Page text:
4420 Ohio Ave, aka Sugar Loaf Mound, is one of the remaining prehistoric Native American mounds in St. Louis. Being offered for the first time in 40 years, this .65 acre lot is now for sale. The mound itself is on the National Register of Historic Places. The house is not. Read the article from the Suburban Journal here.
The other night I ran into some people looking for a home. They said they wanted to buy before the market turns around in order to cash in on the lower prices. I was getting ready to tell about the rehabs in Tower Grove East, but they stopped me and said that they didn’t want a home that was already finished, they wanted a home that they could renovated. As I was telling them that it was possible to buy places for 20-40K, they added one more stipulation: They want a home for around 60-80K which a needs some work, but would be livable while they were doing the renovation.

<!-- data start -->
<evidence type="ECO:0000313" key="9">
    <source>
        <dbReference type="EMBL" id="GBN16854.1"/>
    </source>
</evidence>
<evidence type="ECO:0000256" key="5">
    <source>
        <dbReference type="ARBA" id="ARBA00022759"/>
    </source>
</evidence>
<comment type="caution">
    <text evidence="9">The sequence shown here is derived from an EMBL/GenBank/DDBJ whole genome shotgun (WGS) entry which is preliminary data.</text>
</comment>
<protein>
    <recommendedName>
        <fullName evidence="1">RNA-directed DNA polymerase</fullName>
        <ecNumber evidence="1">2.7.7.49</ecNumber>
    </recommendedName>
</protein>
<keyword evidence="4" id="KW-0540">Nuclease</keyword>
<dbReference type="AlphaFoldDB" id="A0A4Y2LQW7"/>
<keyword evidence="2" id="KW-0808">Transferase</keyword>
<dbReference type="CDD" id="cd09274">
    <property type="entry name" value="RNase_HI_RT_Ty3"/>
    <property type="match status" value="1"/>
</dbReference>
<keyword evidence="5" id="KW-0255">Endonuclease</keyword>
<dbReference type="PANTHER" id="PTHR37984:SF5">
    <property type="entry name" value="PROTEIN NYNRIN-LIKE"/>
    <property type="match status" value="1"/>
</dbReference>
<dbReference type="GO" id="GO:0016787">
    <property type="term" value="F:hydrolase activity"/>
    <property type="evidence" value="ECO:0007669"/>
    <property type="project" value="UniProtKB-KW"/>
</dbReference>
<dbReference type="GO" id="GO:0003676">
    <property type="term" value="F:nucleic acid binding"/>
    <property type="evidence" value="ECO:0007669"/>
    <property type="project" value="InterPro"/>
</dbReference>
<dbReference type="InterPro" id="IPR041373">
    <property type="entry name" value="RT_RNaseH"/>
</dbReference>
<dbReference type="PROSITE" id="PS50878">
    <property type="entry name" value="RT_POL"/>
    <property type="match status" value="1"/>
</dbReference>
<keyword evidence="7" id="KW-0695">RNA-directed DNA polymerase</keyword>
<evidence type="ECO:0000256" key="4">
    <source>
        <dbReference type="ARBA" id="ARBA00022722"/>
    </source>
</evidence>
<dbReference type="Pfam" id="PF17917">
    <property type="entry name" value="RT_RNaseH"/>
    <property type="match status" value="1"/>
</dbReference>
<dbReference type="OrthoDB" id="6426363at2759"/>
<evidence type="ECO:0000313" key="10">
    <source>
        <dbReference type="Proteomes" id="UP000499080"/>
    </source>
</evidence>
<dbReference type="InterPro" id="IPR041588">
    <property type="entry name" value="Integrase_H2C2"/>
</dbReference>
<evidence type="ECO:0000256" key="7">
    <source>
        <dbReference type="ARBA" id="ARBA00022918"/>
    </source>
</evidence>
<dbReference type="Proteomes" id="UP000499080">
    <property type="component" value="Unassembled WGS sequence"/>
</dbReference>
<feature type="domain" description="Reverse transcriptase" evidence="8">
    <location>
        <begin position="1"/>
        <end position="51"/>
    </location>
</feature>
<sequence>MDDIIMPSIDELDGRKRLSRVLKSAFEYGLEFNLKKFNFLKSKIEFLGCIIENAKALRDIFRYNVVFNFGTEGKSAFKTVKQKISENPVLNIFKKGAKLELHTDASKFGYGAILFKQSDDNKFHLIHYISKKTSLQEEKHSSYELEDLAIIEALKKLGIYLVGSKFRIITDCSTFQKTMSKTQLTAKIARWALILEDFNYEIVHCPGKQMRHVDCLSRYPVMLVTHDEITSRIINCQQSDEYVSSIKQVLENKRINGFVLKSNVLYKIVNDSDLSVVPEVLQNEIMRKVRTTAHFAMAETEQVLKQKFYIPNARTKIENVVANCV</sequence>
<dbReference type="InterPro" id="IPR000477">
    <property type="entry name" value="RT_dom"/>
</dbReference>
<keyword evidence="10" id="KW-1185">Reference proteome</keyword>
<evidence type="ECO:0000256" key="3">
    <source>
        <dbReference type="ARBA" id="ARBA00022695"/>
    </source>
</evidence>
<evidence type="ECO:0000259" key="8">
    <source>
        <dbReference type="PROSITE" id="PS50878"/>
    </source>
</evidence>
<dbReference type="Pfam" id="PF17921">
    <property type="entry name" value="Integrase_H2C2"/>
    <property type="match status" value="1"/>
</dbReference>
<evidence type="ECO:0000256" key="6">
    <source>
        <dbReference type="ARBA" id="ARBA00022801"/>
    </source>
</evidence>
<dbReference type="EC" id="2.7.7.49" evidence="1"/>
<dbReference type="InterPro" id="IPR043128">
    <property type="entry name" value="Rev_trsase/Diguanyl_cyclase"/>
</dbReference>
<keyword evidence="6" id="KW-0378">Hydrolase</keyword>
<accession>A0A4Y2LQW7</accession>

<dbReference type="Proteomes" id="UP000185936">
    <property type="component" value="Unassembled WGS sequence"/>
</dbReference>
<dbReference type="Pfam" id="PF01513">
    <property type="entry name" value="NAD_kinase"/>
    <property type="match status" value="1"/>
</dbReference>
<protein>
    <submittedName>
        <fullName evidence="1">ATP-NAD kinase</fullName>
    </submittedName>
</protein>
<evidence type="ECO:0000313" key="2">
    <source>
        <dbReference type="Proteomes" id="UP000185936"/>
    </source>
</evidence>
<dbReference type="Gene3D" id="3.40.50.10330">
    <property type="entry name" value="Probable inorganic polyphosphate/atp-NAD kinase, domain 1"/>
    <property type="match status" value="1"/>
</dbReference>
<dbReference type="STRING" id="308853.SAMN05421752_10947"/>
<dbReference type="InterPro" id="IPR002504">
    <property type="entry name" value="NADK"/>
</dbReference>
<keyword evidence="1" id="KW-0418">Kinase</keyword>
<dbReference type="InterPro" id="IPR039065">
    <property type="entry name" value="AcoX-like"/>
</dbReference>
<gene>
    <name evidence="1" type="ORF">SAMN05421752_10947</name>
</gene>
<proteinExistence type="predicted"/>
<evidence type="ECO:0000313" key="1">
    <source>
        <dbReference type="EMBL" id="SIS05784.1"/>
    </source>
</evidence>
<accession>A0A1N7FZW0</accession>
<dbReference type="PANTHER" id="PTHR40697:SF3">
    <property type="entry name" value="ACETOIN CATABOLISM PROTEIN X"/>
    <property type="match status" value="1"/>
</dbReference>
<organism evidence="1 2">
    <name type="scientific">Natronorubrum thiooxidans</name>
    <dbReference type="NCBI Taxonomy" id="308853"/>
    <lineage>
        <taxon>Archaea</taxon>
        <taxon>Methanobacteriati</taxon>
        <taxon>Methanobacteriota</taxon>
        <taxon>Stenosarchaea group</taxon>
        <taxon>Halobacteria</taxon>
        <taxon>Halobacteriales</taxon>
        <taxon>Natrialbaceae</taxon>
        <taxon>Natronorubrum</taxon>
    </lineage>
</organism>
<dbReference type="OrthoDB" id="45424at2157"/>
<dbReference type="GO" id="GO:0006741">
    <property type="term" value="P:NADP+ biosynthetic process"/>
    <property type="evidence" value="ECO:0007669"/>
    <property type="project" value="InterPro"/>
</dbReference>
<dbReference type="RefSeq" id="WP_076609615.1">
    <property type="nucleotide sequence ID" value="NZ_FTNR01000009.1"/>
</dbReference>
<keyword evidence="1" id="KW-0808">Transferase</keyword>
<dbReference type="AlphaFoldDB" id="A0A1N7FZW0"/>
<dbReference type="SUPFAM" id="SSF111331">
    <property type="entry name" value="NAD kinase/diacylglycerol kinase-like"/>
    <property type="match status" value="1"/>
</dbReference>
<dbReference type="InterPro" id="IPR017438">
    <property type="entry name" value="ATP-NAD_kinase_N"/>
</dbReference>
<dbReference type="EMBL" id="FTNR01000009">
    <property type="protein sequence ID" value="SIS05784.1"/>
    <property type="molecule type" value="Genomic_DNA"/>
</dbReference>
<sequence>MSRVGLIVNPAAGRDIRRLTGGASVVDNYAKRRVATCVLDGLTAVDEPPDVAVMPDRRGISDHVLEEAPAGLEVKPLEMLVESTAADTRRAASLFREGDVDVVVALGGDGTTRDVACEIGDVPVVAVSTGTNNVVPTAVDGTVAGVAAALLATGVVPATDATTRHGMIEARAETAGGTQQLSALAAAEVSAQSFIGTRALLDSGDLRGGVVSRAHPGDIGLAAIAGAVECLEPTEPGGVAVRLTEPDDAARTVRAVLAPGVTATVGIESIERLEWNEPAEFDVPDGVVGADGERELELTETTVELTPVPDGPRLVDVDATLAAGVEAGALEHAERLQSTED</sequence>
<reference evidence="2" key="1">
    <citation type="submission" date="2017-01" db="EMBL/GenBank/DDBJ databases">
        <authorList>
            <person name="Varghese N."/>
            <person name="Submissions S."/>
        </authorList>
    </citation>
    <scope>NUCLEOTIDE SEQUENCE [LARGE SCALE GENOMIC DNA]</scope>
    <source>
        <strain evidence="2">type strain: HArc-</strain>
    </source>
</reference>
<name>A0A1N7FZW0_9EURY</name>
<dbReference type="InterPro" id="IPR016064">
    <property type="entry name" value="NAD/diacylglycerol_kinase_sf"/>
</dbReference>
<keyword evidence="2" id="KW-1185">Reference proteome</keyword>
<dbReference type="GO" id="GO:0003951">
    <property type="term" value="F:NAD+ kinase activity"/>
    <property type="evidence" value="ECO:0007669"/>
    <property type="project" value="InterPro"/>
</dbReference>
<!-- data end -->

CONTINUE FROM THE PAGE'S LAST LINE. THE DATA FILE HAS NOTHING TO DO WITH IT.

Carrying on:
Usually those homes are a little tougher to find. But in this instance I could think a perfect option. My listing at 3247 Morganford was exactly the kind of place they were describing.
3247 Morganford was built in 1901 and has been reworked a few times. Currently it is set up as a two family, but the owners are using it as a single family. The first floor apartment flows much better as living room, dining room, kitchen and the second floor makes three large bedrooms and an office. To complete the conversion back to a single family there are a few remaining projects.
Install AC units $7000
Remodel Kitchen $7-12,000
Sand/Stain Floors $3000